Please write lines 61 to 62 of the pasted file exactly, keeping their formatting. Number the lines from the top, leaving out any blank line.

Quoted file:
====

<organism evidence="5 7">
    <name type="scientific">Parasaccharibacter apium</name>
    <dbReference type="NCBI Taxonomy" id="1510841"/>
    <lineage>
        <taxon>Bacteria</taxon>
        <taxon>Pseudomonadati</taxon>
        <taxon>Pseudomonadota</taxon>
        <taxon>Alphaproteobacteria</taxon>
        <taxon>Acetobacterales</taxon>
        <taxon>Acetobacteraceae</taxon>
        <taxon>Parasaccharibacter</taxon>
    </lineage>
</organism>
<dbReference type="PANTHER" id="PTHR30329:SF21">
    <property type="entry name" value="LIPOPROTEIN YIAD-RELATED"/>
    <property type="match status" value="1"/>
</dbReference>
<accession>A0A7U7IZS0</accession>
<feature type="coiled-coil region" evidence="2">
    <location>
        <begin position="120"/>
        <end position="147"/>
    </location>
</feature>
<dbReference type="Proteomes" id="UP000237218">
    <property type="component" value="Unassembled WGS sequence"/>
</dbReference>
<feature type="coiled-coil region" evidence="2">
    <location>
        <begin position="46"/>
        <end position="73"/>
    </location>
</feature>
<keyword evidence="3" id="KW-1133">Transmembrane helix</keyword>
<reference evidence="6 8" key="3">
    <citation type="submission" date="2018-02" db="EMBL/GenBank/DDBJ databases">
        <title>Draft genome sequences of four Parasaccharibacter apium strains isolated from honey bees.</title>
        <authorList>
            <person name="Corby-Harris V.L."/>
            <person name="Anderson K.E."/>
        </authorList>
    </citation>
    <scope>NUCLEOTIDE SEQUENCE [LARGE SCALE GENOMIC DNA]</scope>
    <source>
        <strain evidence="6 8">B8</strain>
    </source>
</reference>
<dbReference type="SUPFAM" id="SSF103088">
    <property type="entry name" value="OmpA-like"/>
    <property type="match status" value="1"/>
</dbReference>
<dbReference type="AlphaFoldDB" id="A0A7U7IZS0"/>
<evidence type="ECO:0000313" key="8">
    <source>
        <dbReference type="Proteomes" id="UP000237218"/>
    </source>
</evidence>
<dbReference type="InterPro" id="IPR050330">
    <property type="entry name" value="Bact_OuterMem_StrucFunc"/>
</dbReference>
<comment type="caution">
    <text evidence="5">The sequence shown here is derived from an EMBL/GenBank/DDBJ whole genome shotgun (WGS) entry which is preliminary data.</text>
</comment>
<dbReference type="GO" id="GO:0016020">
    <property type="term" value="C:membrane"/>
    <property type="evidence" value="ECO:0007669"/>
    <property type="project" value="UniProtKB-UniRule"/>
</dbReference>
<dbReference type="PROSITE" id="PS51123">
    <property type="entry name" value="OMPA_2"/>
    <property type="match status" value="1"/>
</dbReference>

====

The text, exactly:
<comment type="caution">
    <text evidence="5">The sequence shown here is derived from an EMBL/GenBank/DDBJ whole genome shotgun (WGS) entry which is preliminary data.</text>